Airport operator BAA expects to take a hit of around 24 million pounds from last month’s big freeze, which closed many of its runways and dented passenger numbers in the week before Christmas.This figure could rise as German airline Lufthansa and carriers Virgin Atlantic and BMI press BAA to compensate them for five days of disruption at its biggest airport, London’s Heathrow.”The cost of this disruption will almost certainly rise and could well be double by the year-end,” said BGC Partners analyst Howard Wheeldon.”Airlines have a case to push for compensation because BAA was found wanting during the crisis, especially at Heathrow.”Passenger traffic at BAA airports fell 10.9 percent in December year-on-year, after heavy snowfall wreaked havoc especially at Heathrow, where the closure of one of its two runways for several days caused widespread travel disruption.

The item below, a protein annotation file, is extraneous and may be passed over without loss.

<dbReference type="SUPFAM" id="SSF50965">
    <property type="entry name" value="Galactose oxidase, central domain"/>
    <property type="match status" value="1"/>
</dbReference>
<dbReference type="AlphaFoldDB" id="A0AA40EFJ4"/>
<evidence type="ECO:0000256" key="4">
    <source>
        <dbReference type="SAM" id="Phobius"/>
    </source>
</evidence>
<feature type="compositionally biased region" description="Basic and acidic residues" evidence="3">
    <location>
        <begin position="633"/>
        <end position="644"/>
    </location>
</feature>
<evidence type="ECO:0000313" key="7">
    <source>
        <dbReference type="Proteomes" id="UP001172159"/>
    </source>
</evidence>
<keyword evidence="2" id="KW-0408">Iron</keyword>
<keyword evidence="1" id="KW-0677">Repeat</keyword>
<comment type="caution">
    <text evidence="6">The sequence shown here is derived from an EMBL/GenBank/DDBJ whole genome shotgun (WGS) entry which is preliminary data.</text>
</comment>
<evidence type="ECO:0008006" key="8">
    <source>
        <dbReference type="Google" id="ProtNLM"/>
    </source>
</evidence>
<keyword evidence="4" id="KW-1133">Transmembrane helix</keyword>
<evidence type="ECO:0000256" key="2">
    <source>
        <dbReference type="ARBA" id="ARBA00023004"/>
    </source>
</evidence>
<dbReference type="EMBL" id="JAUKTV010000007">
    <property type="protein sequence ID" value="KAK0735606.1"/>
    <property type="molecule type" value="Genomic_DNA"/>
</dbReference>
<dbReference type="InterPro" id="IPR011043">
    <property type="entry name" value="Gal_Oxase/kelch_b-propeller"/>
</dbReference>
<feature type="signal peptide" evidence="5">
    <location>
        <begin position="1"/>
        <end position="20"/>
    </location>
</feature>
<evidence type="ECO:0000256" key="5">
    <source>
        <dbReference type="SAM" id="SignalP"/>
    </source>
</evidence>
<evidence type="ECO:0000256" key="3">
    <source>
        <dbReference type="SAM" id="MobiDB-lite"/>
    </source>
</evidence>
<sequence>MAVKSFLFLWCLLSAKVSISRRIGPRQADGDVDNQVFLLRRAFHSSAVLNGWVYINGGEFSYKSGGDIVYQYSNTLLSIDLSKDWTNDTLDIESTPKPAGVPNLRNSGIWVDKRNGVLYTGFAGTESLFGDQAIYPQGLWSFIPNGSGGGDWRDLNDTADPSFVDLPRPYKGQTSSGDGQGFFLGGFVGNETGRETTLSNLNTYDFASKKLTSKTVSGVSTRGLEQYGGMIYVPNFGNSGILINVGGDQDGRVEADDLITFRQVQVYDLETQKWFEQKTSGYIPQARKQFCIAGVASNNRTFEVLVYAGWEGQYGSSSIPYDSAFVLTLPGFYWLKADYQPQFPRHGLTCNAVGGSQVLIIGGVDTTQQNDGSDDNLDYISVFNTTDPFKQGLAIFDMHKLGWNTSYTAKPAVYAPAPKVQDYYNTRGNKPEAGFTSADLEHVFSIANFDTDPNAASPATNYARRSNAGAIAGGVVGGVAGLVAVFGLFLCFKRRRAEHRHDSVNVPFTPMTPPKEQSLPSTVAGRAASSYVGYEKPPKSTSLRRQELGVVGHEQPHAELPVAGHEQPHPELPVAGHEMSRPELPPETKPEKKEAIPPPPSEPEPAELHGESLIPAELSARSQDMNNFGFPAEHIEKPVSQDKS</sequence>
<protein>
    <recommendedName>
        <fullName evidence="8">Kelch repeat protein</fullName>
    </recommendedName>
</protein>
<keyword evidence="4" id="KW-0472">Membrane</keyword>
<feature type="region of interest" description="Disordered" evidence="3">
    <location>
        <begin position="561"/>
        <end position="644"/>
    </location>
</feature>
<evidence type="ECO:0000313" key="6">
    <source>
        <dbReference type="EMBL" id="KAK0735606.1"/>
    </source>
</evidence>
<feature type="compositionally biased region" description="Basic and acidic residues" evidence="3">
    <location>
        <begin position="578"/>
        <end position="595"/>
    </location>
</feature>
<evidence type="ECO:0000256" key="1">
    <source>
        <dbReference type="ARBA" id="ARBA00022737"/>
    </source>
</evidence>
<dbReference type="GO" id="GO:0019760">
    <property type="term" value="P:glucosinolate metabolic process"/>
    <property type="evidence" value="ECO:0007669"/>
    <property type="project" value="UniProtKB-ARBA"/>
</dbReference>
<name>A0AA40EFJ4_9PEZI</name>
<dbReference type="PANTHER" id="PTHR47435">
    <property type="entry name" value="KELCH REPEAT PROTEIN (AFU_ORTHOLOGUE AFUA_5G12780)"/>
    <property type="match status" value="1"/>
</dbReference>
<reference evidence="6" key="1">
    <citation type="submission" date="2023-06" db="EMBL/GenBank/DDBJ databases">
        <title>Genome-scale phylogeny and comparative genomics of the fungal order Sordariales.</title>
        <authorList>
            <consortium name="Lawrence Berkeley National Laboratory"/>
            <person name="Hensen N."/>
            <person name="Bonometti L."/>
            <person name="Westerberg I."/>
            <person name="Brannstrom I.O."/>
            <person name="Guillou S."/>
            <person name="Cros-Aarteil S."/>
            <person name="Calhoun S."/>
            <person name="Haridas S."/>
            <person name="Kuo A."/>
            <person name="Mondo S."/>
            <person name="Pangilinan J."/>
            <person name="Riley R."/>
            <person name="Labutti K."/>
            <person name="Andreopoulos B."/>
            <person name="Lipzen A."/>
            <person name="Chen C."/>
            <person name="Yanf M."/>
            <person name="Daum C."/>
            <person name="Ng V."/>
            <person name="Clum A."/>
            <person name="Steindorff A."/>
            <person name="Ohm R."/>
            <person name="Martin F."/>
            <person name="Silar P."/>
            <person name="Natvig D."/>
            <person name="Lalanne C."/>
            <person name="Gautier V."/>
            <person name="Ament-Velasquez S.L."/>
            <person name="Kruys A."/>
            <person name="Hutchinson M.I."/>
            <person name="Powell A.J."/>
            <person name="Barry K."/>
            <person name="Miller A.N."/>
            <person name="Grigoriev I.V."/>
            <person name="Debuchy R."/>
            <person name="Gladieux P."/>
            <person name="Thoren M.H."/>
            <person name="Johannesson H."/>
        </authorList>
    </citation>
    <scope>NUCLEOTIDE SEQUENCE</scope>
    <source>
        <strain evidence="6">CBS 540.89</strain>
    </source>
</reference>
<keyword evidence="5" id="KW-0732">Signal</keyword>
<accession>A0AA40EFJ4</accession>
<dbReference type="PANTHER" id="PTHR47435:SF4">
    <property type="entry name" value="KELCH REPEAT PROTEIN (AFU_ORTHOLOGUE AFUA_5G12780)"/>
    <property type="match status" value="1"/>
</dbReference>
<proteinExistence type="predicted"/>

BAA, majority owned by Spain’s Ferrovial, on Wednesday said 7.2 million passengers flew from its UK airports last month compared with 8 million in December 2009. Heathrow, Europe’s busiest airport, served 4.8 million passengers, down 9.5 percent.Heathrow was part closed for several days in the run up to Christmas as northern Europe’s big freeze hit the travel plans of thousands.”Anyone who says we don’t have the financial incentives to do the right thing for passengers can see the extraordinarily painful cost to us,” BAA’s Chief Executive Colin Matthews told Reuters in an interview.”The hit at Heathrow was about 19 million pounds and about 50 percent of that was lost revenue and much of the rest was additional costs.”Matthews, who received 944,000 pounds in basic salary and bonus last year, has said he will forego his 2010 bonus following a wave of criticism after last month’s disruption.BAA has been widely criticised over its response to the crisis, and Virgin Atlantic said on Monday it would withhold landing and parking fees it pays to BAA until it explains why a day’s snowfall left thousands of air passengers stranded.”We didn’t penny pinch because there’s no incentive not to have enough snow ploughs. The question is how much snow should you plan for? In retrospect, we got that wrong,” said Matthews.”I made 10 million pounds available (after the 2010 snow storms) and we have bought more snow moving equipment and will continue to do so.”The results of an internal BAA inquiry into the disruption headed by non-executive director David Begg are due to be published in March – Reuters